Prized scholarships bear examination
WHILE meritocracy as a fundamental value of society is a given, the way it is set up in Singapore deserves examination ("'If not meritocracy, then what?'"; Monday).
Meritocracy's underbelly reveals an elite group that has been bred in Singapore, where teenagers, at the age of 18, are given prestigious scholarships on account of their academic performance and extra-curricular experience.
Such a system has repercussions on the spirit of learning and personal growth for the next generation.
It is not uncommon for brighter students to attempt to shape their entire education towards obtaining that prestigious scholarship.
Netting such a scholarship will eventually place them in important positions in the public sector, where they are given more opportunities to shine and where their "career end points" are immediately deemed further and higher than those who enter government service without scholarships.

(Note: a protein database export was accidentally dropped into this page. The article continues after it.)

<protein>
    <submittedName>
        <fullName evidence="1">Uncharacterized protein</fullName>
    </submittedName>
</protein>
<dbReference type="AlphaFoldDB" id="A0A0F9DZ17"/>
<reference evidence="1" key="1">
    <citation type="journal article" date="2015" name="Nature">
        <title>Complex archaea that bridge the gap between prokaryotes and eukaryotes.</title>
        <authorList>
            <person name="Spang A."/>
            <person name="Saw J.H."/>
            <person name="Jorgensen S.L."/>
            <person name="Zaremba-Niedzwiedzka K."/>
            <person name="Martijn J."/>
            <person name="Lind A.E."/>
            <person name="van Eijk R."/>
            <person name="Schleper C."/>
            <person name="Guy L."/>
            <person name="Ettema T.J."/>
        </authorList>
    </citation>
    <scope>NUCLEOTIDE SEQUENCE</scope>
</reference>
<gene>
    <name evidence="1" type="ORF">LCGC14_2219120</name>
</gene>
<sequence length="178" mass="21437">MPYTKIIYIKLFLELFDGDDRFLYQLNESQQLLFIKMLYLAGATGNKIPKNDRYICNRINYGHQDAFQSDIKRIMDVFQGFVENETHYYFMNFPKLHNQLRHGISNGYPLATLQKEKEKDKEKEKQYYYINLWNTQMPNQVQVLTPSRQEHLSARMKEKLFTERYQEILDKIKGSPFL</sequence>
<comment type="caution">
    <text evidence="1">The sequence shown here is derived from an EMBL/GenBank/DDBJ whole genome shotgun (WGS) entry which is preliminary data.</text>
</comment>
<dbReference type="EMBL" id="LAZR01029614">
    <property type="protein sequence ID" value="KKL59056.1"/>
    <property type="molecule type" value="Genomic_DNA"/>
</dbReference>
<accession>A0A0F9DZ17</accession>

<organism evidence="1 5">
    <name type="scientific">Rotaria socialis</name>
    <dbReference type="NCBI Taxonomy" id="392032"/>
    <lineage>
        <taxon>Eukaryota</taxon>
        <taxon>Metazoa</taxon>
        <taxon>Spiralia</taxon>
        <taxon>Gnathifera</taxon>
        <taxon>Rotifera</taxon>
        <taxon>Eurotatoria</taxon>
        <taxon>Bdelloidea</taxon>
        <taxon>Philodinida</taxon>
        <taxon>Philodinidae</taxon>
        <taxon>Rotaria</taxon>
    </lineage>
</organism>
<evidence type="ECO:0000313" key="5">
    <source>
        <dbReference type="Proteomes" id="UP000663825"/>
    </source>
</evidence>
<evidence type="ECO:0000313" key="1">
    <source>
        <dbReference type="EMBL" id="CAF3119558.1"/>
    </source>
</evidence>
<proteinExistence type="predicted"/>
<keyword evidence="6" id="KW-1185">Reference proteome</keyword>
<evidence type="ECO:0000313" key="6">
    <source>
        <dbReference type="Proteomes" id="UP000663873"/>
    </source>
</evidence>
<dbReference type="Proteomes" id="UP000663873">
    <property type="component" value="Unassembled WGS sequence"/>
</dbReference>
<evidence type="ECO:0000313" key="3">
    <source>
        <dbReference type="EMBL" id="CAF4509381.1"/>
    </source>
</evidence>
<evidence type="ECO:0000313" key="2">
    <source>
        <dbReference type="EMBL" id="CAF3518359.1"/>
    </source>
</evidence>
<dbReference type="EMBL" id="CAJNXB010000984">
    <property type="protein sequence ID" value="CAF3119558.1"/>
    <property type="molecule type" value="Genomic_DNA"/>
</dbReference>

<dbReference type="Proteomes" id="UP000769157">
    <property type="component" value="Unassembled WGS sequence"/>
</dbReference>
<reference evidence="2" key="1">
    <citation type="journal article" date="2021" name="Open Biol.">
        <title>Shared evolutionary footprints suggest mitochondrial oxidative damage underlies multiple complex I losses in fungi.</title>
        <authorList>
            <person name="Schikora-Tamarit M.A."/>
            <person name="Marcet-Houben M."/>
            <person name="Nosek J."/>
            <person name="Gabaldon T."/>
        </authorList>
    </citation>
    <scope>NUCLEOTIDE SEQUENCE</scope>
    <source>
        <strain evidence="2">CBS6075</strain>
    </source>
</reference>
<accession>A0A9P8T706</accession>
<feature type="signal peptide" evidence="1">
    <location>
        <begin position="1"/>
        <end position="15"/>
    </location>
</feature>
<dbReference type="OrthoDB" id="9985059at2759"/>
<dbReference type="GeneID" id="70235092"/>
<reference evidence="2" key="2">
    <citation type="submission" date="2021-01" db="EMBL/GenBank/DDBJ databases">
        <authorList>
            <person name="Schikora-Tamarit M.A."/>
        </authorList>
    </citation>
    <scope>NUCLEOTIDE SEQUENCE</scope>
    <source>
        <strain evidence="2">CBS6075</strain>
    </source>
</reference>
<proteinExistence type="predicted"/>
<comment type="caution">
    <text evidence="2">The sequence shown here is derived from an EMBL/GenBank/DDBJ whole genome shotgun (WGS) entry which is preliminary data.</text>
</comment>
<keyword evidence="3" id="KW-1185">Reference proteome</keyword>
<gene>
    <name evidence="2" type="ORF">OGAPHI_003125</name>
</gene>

This elite scholarship system creates a socio-educational climate where the young are not given enough time to reflect on what interests them most in life.
It also disadvantages, if ever so implicitly and subconsciously, non-scholarship holders who serve with passion and intelligence.
A meritocracy that, on the one hand, aims to promote people on account of their performance will be perverted if, on the other hand, it is predisposed to advance people largely because they were scholarship holders.
This is because there is no necessary connection between performing at work and being awarded a scholarship.
Indeed, anointing 18-year-olds as having the right aptitude and attitude for particular kinds of work, even before they have gone through life as such or the baptism of tertiary education, is not true meritocracy. It is manufactured meritocracy.